Let There Be Light!
- Monday, May 04, 2009
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Beginning in Genesis and going through Revelation, light is mentioned in the Bible more than one hundred times. “Let there be light” (Genesis 1:3), “Light of the world” (Matthew 5:14), and “I [Jesus] am the light of the world” (John 8:12, 9:5) are all from familiar verses of the Bible. In the Word of God, light is used to illustrate important points such as wisdom, illumination, and good vs. evil. But what is “light” from a scientist’s perspective?
From the ancient Greeks and Egyptians to Newton to Einstein to modern-day engineers, the quest to understand light and use it is rich with history. While this history is worthy of study in and of itself, this article will briefly touch on the fascinating science of light and color and describe a few inexpensive hands-on experiments that you can try at home.
What Is Light?
Like all other topics in science, knowledge builds upon knowledge. The ancient Greeks and Egyptians thought that light was something that emanated from our eyes. Today we know that light is a form of electromagnetic energy. Some light we can see; some we cannot. The light that we can see is called visible light. It is a small portion of the broad spectrum of electromagnetic radiation.
Light is unique in that it exhibits the properties of both a wave and a particle. If two people were holding a jump rope, and one of them snapped her wrist, the rope would move in “waves.” This motion gives us a good illustration of the way light travels in waves. That action adds energy to the rope in the form of a wave that travels along the length of the jump rope to the other person. Each time the jump rope holder snaps her wrist, another wave is generated.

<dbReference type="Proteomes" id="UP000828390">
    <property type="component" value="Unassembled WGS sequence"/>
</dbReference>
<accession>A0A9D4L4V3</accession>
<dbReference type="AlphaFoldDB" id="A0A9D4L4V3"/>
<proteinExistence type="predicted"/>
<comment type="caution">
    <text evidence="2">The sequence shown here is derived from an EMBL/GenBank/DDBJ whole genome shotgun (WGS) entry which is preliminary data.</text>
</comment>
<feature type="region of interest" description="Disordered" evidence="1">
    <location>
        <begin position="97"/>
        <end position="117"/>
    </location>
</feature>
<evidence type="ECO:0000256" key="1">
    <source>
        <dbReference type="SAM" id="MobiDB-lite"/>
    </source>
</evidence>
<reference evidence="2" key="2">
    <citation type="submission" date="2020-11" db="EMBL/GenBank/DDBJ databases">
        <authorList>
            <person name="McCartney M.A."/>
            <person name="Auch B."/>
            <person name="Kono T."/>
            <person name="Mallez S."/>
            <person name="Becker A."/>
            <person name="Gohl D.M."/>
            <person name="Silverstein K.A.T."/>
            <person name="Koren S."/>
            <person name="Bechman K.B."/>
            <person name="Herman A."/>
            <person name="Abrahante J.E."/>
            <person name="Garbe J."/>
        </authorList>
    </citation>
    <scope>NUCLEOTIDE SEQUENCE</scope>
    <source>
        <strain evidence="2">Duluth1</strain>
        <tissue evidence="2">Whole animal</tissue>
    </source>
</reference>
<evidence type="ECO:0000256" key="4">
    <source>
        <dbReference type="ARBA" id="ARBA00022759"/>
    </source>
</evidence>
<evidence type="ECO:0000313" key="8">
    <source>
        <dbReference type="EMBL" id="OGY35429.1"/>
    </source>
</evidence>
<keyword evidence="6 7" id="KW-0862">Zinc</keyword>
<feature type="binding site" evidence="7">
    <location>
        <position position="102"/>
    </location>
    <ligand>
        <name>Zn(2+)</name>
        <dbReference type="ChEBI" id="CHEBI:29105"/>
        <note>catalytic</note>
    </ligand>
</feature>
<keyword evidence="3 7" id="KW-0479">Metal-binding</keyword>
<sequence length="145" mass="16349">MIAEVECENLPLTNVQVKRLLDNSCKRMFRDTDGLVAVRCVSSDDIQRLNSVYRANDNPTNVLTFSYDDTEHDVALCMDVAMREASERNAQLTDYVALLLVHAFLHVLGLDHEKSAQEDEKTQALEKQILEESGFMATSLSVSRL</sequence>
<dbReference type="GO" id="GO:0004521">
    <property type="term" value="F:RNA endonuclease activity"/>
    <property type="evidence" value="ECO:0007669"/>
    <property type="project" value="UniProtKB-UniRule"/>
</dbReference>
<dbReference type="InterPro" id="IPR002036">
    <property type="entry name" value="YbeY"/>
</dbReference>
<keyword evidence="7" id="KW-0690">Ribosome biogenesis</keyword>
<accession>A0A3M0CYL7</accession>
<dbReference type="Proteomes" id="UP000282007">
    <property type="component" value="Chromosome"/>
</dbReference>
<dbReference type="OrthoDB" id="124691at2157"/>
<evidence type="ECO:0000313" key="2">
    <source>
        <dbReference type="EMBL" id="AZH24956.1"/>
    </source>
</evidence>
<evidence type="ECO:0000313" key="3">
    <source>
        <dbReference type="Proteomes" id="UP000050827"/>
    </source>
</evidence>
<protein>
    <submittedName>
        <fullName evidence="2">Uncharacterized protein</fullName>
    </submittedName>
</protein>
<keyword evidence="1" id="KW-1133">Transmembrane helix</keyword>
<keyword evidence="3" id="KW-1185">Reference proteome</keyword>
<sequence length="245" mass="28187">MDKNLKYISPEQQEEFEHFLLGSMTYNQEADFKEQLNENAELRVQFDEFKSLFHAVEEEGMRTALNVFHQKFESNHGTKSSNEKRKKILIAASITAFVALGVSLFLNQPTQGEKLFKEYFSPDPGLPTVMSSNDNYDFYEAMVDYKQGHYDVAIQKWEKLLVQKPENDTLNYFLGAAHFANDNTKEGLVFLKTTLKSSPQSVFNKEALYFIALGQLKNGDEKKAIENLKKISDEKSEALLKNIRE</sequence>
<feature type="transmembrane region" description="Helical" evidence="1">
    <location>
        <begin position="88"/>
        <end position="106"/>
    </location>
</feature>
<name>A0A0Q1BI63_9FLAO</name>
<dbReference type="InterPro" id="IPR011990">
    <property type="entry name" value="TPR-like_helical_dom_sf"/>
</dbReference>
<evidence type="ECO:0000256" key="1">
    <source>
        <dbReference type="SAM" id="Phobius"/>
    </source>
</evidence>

The distance between one peak of the wave to the next peak is referred to as the wavelength. The wavelengths in the visible spectrum are measured in nanometers and range approximately from 380 to 740 nanometers. A nanometer is one-billionth of a meter. (A human hair is about 100,000 nanometers wide.)
The number of waves passing through our jump rope (or in a light wave) over a given time period is referred to as the frequency. Frequency is measured in cycles per second and the unit of measurement is a hertz. The higher the frequency is, the higher the energy in the wave.
In the visible part of the spectrum, color depends on the wavelength. The colors we can see range from dark red to deep violet and can be remembered by the fictitious man’s name: Roy G. Biv, which is a mnemonic for Red, Orange, Yellow, Green, Blue, Indigo, Violet. Of these, the primary colors are red, green, and blue (RGB).
All colors in the visible spectrum can be created by mixing different proportions of the three primary colors. This is the basis by which nature and our PCs, televisions, and other electronic display devices operate. Given this, what three wavelengths of color do you think our eyes are designed to be sensitive to? You guessed it: red, green, and blue. In fact, our eyes are most sensitive to yellow-green wavelengths. Is it any wonder why tennis balls and safety vests are this color?
But what about white? Isn’t it a color of light? Why isn’t it a part of the spectrum? Our eyes see white, but as Sir Isaac Newton (1643–1727) proved in 1665, the combination of all three primary colors of the spectrum actually produces white light. White is the presence of all colors, and black is the absence of all colors.
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